A set of Capital Region lawmakers on Wednesday introduced a bill that would set the deadlines by which those affected by environmental contamination would be able to file a lawsuit resulting from environmental contamination.
While the measure — described in a justification memo as creating “a narrowly tailored legal mechanism” — would apply statewide, it is being introduced with the PFOA contamination of the Hoosick Falls water supply very much in mind.
The legislation was introduced by Assembly members John McDonald of Cohoes, Steve McLaughlin of Schaghticoke and Sen. Kathy Marchione of Halfmoon. It would add a new section to civil procedure law and rules that, as described in the bill memo, “allows a personal injury action arising from exposure to chemicals or other substances contained within an area to be commenced within three years of the discovery of the injury, or within three years of when the injury reasonably should have been discovered, or within three years of that site’s designation as a state or federal superfund site, whichever is latest.”
The bill is backed by a consortium of local legal heavyweights including E. Stewart Jones, Donald Boyajian and Steve Coffey, as well as Hoosick Falls attorneys Ed Gorman and D.J. Tate. Jones and Gorman came to the Capitol on Wednesday to discuss the bill. The visit corresponded with news that the powerful personal injury firm Weitz & Luxenberg had filed a claim against two companies who used PFOA in Hoosick Falls over the past half-century.
“Right now, there are issues in respect to the statute of limitations that are concerning,” said Jones. “As the law presently exists, there’s a distinct probability that people who have legitimate claims are going to be shut out.”
Current law allows a personal injury lawsuit to be commenced up to five years from the date of discovery of the injury or the date it should have been discovered, whichever is earlier. “This bill is far more specific and far more protective,” Jones said.
McDonald — who splits Rensselaer County with McLaughlin, who represents Hoosick Falls — said he hadn’t spoken to any attorneys about the measure. “I’m more interested in the fact that what’s right is right and what’s wrong is wrong,” he said.
Jones said he had several clients in Hoosick Falls — some currently battling cancer they fear is related to PFOA exposure, others worried that their home values have been irreparably reduced.
The measure would also pertain to other types of civil actions stemming from such contamination, such as wrongful-death suits that could be brought by the family of someone who died as the result of exposure.
“We know that there have been deaths in Hoosick Falls from the types of cancers that have been specifically identified as related to this type of exposure,” Jones said. ” … Those families will never know justice under the existing law.”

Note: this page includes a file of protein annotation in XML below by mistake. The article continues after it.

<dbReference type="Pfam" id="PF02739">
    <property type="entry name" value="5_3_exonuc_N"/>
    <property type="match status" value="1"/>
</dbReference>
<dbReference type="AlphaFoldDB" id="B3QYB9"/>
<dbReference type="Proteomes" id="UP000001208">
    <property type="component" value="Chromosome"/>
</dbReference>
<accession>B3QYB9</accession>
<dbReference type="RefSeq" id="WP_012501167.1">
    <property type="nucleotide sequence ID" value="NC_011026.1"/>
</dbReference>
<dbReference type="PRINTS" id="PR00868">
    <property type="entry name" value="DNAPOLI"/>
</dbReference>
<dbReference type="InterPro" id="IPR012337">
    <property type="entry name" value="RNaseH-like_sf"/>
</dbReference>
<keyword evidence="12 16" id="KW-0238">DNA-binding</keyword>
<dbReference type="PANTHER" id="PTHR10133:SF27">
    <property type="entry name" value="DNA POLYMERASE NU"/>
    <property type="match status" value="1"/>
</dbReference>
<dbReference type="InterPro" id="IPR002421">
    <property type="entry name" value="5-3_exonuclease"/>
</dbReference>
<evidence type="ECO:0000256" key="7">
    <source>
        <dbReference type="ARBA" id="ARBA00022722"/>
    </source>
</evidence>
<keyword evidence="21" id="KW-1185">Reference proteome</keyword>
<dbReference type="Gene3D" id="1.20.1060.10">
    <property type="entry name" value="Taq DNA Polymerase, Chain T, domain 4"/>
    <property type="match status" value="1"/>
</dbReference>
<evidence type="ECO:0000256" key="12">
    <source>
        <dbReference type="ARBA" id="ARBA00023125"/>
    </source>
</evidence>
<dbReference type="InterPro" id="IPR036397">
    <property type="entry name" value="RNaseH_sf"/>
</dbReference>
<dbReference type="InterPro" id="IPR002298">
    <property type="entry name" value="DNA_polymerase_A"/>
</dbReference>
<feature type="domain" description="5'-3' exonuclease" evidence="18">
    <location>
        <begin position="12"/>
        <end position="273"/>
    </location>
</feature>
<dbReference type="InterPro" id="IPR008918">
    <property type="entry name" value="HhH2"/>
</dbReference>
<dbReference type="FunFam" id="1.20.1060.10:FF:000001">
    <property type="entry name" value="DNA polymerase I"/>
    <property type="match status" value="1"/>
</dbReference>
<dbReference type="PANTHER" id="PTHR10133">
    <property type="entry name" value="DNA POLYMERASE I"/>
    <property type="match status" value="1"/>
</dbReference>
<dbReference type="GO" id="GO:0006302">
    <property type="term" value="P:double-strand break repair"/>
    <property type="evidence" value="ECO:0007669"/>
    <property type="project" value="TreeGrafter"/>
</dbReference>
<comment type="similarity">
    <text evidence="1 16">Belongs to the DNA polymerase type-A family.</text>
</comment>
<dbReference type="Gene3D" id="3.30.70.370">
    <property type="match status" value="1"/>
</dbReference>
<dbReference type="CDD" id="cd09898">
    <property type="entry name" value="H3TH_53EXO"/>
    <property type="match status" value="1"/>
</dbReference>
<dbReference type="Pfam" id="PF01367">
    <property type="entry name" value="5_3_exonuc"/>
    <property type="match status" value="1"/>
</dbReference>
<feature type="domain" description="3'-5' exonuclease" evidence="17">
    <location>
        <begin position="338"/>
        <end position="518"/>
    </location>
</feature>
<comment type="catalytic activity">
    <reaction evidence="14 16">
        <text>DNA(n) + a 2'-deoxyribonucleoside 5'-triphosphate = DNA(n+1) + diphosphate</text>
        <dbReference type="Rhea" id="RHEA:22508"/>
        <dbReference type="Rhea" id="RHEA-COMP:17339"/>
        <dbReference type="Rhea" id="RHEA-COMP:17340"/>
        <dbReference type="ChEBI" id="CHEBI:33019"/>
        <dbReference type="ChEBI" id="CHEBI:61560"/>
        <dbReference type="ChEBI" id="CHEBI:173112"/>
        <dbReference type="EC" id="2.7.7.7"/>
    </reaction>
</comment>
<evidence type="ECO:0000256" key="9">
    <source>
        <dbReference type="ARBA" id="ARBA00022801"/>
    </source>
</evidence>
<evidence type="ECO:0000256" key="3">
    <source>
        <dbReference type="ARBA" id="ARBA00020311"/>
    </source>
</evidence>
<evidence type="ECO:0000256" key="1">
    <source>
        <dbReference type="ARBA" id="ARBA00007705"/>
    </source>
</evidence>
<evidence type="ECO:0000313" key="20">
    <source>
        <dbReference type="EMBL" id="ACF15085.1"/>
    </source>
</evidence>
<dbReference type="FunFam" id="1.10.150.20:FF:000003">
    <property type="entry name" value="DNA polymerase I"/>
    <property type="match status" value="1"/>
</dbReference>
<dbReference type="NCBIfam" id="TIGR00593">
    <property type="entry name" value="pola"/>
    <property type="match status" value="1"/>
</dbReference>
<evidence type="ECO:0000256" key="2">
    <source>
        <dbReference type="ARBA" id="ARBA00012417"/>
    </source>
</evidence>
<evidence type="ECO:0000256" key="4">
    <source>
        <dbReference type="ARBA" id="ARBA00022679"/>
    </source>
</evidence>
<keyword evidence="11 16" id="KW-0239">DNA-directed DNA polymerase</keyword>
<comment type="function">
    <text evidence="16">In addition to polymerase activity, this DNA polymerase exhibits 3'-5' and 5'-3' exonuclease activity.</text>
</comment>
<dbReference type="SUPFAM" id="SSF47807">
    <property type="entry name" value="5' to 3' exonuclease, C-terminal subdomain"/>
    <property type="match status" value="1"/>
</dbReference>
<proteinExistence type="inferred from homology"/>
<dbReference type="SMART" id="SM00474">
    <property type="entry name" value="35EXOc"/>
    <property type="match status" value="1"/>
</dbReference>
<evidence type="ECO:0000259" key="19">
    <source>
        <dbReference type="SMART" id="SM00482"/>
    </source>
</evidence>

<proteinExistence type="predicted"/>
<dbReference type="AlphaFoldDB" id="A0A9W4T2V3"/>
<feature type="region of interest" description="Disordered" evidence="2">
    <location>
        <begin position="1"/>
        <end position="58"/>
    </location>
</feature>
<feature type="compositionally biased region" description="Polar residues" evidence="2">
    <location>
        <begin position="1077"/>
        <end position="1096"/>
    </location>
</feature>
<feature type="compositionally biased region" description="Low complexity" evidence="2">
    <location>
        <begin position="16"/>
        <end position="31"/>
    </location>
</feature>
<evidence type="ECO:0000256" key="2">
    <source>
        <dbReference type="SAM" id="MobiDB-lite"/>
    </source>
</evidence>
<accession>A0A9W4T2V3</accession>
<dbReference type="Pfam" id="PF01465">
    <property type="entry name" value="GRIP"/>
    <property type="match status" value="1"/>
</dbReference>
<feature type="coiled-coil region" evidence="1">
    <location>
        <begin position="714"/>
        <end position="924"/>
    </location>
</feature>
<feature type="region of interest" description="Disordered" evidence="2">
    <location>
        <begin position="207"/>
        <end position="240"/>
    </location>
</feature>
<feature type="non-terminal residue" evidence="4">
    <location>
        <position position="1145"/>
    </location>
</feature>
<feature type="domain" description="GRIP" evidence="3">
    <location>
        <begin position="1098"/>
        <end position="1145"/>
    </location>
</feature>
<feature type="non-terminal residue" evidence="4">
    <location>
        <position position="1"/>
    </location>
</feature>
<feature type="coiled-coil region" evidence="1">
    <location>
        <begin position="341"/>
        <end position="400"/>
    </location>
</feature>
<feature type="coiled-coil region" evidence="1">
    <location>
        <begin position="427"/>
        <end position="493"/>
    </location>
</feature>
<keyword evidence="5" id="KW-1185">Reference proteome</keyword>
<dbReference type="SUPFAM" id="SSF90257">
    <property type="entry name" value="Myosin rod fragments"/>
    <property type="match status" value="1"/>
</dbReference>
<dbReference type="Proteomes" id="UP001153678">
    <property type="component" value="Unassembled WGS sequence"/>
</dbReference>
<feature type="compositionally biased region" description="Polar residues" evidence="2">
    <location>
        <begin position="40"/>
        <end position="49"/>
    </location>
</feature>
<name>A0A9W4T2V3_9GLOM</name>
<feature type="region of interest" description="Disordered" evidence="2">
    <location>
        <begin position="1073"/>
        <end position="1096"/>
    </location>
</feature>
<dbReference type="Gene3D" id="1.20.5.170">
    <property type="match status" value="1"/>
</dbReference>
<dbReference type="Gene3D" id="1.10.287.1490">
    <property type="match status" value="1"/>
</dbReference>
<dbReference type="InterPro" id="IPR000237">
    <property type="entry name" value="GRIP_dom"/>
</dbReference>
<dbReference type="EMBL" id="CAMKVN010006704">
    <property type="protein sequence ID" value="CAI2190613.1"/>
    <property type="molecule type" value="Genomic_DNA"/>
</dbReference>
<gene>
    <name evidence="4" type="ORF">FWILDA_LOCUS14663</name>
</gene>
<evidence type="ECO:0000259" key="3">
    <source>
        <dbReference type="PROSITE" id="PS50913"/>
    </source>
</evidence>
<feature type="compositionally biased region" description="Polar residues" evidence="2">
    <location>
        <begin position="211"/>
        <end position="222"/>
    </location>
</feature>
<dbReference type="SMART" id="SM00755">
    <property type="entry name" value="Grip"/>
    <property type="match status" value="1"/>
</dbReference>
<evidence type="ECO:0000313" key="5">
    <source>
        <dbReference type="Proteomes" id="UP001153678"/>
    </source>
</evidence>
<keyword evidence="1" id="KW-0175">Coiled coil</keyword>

Here’s the justification memo:
The recent discovery of water contamination in Hoosick Falls, New York and Flint, Michigan has raised great alarm across our country and our state. These instances of contamination have been cited as the potential cause of many previously unexplained illnesses suffered by members of those communities. In many cases, the statute of limitations to bring a personal injury action has long since run before any contamination was ever discovered. This bill seeks to address this inequity and give those who have been sickened legal recourse to be made whole.
This legislation would allow a personal injury action to be brought within three years of the time when a site containing chemicals and other substances has been designated as a state or federal superfund site. Under current state law, the three year statute of limitations for personal injury actions related to the latent effects of exposure begins to run when an injury is discovered or reasonably should have been discovered, whichever is sooner.
This bill would create a narrowly tailored legal mechanism to address instances where extraordinary circumstances negatively impact public health. What distinguishes the injuries suffered by many residents of Hoosick Falls from other exposure cases is that members of this community had no idea they had even been exposed to any hazardous toxins until years after they had become sick. Individuals in Hoosick Falls or those in any other circumstances which would fall under the scope of this bill should not be denied legal recourse simply because the statute of limitations has run on a claim they never knew that they had.
Here’s the pertinent bill language:
Notwithstanding any provision of law to the contrary, an action to recover personal damages for injury caused by contact with or exposure to any substance or combination of substances contained within an area designated as a superfund site pursuant to either Chapter 103 of Section 42 of the United States Code and/or Section 27-1303 of the Environmental Conservation Law, may be commenced within three years from the date of the discovery of such injury, or three years from the date when through the exercise of reasonable diligence the cause of such injury should have been discovered, or within three years of such designation of such an area as a Superfund site, whichever is latest.
Reprinted from the Times Union, Capitol Confidential
By Casey Seiler, Capitol bureau chief on February 24, 2016 at 11:58 AM